During his daily briefing for reporters, Mr. Spicer was defending President Trump’s decision to order a missile strike on Syria by trying to lend gravity to the actions of Mr. Assad. American officials accuse the Syrian president of using sarin gas, a lethal chemical weapon, in an attack on a rebel-held area of Idlib Province last week that killed dozens, many of them children.
But in misconstruing the facts of the Holocaust — Nazi Germany’s brutally efficient, carefully orchestrated extermination of six million Jews and others — Mr. Spicer instead drew a torrent of criticism and added to the perception that the Trump White House lacks sensitivity and has a tenuous grasp of history.
“We didn’t use chemical weapons in World War II,” Mr. Spicer said. “You know, you had someone as despicable as Hitler who didn’t even sink to using chemical weapons.”
He continued, “So you have to, if you are Russia, ask yourself: Is this a country and a regime that you want to align yourself with?”
The White House charged Tuesday that Russia had sought to cover up the Syrian government’s role in the chemical attack.
Asked to clarify his remarks, Mr. Spicer then acknowledged that Hitler had used chemical agents, but maintained that there was a difference.
“I think when you come to sarin gas, he was not using the gas on his own people the same way that Assad is doing,” Mr. Spicer said, incorrectly, before mentioning “Holocaust centers,” an apparent reference to Nazi death camps.
160,000 to 180,000 Jews killed by the Nazis were from Germany, according to the United States Holocaust Memorial Museum.
----- 4 -----
Undocumented Immigrants Who Commit Crimes Face Tougher Policy
Attorney General Jeff Sessions wants to add 125 judges to address a backlog of immigration cases
By Aruna Viswanatha | The Wall Street Journal | April 11, 2017 1:03 p.m. ET
Attorney General Jeff Sessions directed federal prosecutors to pursue harsher charges against undocumented immigrants who commit crimes, or repeatedly cross into the U.S. illegally, and he promised to add 125 immigration judges in the next two years to address a backlog of immigration cases.
In remarks to border patrol agents at the U.S.-Mexico border in Nogales, Arizona on Tuesday, Mr. Sessions spoke in stark terms about the thread he said illegal immigration posts.
"We mean criminal organizations that turn cities and suburbs into warzones, that rape and kill innocent citizens," Mr. Sessions said, according to the text of his prepared remarks. "It is here, on this sliver of land, where we first take our stand against this filth."
"This is a new era. This is the Trump era," Mr. Sessions said.
----- 5 -----
Kushner Omitted Meeting With Russians on Security Clearance Forms
By JO BECKER and MATTHEW ROSENBERG - APRIL 6, 2017 - The New York Times
When Jared Kushner, President Trump’s son-in-law and senior adviser, sought the top-secret security clearance that would give him access to some of the nation’s most closely guarded secrets, he was required to disclose all encounters with foreign government officials over the last seven years.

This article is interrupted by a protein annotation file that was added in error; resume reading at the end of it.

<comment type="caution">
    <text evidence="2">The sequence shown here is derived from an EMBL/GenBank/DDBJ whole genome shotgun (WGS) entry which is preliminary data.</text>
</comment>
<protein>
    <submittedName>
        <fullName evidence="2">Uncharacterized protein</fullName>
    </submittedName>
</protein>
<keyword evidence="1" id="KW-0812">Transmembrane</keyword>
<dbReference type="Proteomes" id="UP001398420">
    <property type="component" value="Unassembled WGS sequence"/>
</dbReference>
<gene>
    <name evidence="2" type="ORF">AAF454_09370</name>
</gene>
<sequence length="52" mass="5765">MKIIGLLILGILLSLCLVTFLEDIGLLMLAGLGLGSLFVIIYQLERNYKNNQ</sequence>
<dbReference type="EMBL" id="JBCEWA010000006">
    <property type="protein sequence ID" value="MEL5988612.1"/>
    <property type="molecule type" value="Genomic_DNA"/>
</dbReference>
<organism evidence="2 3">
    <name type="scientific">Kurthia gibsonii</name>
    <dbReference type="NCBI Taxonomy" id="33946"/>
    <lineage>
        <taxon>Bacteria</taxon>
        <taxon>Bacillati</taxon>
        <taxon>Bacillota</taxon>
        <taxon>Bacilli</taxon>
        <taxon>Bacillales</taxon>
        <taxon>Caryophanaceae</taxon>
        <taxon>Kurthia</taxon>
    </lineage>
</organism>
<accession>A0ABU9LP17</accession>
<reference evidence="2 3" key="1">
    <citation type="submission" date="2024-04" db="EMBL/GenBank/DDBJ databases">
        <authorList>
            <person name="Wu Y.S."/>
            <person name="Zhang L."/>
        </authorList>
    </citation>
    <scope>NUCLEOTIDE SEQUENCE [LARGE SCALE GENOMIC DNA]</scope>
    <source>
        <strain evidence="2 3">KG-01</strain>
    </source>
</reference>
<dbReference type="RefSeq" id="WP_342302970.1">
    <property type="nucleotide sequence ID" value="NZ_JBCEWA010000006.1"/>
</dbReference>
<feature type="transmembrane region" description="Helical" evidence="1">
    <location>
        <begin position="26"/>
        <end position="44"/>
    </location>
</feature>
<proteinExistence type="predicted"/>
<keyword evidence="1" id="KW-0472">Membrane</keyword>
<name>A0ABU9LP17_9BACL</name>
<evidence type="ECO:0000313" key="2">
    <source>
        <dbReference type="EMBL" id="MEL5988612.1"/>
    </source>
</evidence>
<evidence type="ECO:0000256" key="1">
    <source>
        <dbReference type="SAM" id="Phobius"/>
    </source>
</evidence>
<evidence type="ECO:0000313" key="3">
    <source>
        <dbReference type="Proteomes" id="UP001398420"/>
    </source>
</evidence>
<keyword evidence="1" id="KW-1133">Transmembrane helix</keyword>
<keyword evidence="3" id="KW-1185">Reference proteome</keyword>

But Mr. Kushner did not mention dozens of contacts with foreign leaders or officials in recent months. They include a December meeting with the Russian ambassador, Sergey I. Kislyak, and one with the head of a Russian state-owned bank, Vnesheconombank, arranged at Mr. Kislyak’s behest.
The omissions, which Mr. Kushner’s lawyer called an error, are particularly sensitive given the congressional and F.B.I. investigations into contacts between Russian officials and Trump associates. The Senate Intelligence Committee informed the White House weeks ago that, as part of its inquiry, it planned to question Mr. Kushner about the meetings he arranged with Mr. Kislyak, including the one with Sergey N. Gorkov, a graduate of Russia’s spy school who now heads Vnesheconombank.
Mr. Kushner’s omissions were described by people with direct knowledge of them who asked for anonymity because the questionnaire is not a public document.
While officials can lose access to intelligence, or worse, for failing to disclose foreign contacts, the forms are often amended to address lapses. Jamie Gorelick, Mr. Kushner’s lawyer, said that the questionnaire was submitted prematurely on Jan. 18, and that the next day, Mr. Kushner’s office told the F.B.I. that he would provide supplemental information.
----- 6 -----
Social media users question Spicer calling concentration camps 'Holocaust centers'
By Brooke Seipel - 04/11/17 02:59 PM EDT - The Hill
White House press secretary Sean Spicer faced major social media criticism Tuesday after referring to concentration camps as "Holocaust centers" while walking back his claim that Nazi leader Adolf Hitler did not use chemical weapons.
Spicer first drew attention at Tuesday's press briefing when he criticized Syrian President Bashar Assad's use of chemical weapons on his own people by comparing him to Hitler.
“You had someone as despicable as Hitler, who didn’t even sink to using chemical weapons,” he said.
Many, including a journalist in the press briefing, were quick to point out that Hitler used gas chambers to kill millions of Jewish people during the Holocaust. Spicer attempted to walk back his statement.
----- 7 -----
U.S. Official: Russia knew Syrian chemical attack was coming
Robert Burns, Lolita C. Baldor | Associated Press
The United States has made a preliminary conclusion that Russia knew in advance of Syria's chemical weapons attack last week, but has no proof of Moscow's involvement, a senior U.S. official says.
The official said Monday that that a drone operated by Russians was flying over a hospital as victims of the attack were rushing to get treatment. Hours after the drone left, a Russian-made fighter jet bombed the hospital in what American officials believe was an attempt to cover up the usage of chemical weapons.